Legendary 70s exploitation / thriller with a young Bonnie Bedelia!
Curated by The Sadnesses
Total Runtime: 1:41:56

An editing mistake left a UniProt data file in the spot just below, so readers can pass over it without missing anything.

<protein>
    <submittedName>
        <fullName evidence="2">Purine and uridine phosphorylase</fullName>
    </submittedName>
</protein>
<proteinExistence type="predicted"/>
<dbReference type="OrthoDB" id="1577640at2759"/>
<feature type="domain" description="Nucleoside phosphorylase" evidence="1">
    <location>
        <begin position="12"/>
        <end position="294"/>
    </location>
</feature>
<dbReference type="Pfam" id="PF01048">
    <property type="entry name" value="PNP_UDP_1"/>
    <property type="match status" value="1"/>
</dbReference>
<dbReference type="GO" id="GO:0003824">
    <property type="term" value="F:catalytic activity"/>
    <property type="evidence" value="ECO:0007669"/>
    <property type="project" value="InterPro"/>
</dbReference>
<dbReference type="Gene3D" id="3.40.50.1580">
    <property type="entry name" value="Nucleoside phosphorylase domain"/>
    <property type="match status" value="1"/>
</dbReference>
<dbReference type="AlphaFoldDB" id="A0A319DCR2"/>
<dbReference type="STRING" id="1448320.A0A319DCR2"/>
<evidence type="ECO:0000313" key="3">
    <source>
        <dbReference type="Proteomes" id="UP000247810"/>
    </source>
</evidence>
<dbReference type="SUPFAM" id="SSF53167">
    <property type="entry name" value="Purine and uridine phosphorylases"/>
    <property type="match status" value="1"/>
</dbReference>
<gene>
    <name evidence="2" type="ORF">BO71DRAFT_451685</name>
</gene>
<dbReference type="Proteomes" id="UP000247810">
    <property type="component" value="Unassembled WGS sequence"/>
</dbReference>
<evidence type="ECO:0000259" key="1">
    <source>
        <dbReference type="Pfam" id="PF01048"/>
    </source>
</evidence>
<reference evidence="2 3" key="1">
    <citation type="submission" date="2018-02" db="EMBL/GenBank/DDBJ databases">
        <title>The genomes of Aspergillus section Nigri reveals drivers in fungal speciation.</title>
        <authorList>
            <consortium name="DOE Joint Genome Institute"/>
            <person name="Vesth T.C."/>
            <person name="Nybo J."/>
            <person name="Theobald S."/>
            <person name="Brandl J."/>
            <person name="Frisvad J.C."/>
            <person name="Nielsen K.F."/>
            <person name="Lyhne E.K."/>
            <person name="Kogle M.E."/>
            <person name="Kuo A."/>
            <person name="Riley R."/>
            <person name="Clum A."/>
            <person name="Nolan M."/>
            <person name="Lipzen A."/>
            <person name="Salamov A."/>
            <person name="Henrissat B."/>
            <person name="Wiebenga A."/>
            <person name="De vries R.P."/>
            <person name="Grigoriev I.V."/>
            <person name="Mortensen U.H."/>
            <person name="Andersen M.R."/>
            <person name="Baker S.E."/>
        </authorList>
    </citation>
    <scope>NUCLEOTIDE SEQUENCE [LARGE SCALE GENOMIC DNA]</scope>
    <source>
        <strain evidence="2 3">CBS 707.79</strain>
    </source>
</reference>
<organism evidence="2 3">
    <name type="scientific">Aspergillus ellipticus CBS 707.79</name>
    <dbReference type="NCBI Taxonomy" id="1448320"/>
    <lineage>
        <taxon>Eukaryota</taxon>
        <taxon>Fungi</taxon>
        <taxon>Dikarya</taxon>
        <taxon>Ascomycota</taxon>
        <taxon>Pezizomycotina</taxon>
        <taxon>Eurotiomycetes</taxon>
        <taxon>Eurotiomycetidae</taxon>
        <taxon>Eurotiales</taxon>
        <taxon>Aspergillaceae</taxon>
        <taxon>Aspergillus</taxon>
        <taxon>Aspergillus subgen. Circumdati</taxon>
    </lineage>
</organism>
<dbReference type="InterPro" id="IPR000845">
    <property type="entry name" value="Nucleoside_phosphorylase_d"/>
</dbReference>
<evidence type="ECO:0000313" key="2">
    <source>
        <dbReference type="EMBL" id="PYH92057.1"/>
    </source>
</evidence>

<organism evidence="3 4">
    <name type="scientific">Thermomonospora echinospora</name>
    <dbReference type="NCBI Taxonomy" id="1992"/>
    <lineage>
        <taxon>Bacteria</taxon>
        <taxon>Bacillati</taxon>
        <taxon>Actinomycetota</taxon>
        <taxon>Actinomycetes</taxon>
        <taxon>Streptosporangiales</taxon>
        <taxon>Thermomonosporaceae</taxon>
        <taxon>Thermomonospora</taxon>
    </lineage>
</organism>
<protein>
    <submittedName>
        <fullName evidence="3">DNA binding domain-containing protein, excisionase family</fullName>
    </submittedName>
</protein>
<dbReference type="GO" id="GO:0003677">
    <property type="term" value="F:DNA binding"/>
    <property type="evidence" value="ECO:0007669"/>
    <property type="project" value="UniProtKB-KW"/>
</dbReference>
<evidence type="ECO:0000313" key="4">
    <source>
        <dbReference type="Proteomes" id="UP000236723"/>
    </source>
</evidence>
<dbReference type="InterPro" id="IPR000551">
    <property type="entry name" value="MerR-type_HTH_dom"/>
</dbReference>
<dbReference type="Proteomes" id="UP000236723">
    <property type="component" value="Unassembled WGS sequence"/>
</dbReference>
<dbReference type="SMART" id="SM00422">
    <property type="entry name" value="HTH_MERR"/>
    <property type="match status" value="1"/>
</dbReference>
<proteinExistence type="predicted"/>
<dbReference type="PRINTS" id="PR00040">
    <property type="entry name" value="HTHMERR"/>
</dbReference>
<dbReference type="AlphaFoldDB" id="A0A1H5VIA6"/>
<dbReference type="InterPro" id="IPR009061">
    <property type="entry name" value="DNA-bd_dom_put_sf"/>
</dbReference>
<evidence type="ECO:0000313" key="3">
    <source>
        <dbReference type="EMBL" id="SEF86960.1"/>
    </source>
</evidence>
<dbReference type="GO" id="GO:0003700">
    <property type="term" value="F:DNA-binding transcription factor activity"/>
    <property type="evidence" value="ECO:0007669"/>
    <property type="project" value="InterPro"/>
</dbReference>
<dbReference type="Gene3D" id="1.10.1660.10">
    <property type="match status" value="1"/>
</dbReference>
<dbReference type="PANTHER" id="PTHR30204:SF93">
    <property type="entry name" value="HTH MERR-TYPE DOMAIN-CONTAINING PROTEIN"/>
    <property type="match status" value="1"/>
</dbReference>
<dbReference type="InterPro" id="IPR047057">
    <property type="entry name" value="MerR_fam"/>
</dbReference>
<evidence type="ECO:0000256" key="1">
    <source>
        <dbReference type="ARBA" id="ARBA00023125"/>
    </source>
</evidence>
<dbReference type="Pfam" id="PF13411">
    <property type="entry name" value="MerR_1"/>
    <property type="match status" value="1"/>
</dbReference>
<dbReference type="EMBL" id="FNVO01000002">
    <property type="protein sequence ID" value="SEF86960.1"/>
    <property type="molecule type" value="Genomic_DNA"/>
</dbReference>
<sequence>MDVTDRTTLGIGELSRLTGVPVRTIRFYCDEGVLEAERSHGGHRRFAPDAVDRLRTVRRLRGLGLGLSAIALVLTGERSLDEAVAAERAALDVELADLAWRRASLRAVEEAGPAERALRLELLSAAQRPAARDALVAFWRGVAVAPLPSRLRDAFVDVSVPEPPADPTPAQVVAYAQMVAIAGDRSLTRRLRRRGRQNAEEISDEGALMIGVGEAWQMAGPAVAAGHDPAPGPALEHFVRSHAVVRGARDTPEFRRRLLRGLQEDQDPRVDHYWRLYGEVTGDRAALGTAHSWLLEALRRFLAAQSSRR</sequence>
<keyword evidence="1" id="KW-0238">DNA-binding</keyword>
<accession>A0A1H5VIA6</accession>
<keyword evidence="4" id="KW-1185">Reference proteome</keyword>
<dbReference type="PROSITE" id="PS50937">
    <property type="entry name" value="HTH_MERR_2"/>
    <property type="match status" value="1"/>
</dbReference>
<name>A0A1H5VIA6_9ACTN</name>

Sometimes, regretfully seldom though, one single glimpse at the opening sequence is enough to know the film that the film you're about to watch will turn out everything you look for in obscure, neglected and ultra-gritty 70's cinema. In my case it also proves an incurable lunatic, of course, because "The Strange Vengeance of Rosalie" opens with a beautiful pan shot of a forsaken desert area. There are living chickens tied to a tree (!) and the titular character is digging a hole in the ground to dispose of a corpse. Truly magnificent opening and even though nothing else in the film lives up to the beauty of this intro, I'd still recommend the film if just for that! The few reviews I encountered on "The Strange Vengeance of Rosalie" accurately refer to the film as a predecessor of "Misery". I wouldn't go as far as calling Stephen King's story a rip-off, but there are certainly common themes and recognizable sequences to find in this film that came out nearly two full decades before King published his book. Bonnie Bedelia is best known for playing Bruce Willis' wife in "Die Hard" but this is an actual eye-catching and stellar performance! Her still under-aged character Rosalie lures the handsome Virgil to her remote cabin in the New Mexican desert, and she intends to keep him there even if that means physically disabling him. There's where the link with "Misery" becomes indisputable. Rosalie breaks the guy's leg, ties him to the bed and subsequently nurses him like she's a caring wife. The party of two then brutally gets interrupted by a biker looking for the gold that is reputedly hidden in the area somewhere. Rosalie may be young, but she's dangerously deranged enough to take on two adult men. "Strange" is definitely the term to use here, as it's a gritty and thoroughly unpredictable film that moodily unfolds with each minute that passes. The isolated setting is grim and the hopeless situation in which Virgil finds himself stuck in is more than a little disturbing. The interactions between Rosalie and her bed-ridden victim do become a little monotonous eventually and I wouldn't have mind if some of that footage ended up on the cutting floor. 107 minutes of running time is rather long for this type of film, but at least it comes with a crude and offbeat 70's end-shot and the obligatory uncanny "La La La" song. Stunning as it may sound, the script never reverts to being gratuitous exploitation, even though all the themes hint towards that direction. A beautiful and scantily dressed minor literally throws herself at this potent, thirty-something guy, yet he doesn't take advantage of her. Heck, even the sleazy biker doesn't make a move at raping her. It's really quite admirable how the film thrives on awkwardness, stellar performances and various depictions of human despair instead of on sex. "The Strange Vengeance of Rosalie" is a unique find for cult collectors and based on the acting skills illustrated here, it's a real shame Bedelia never become one of Hollywood's most wanted starlets.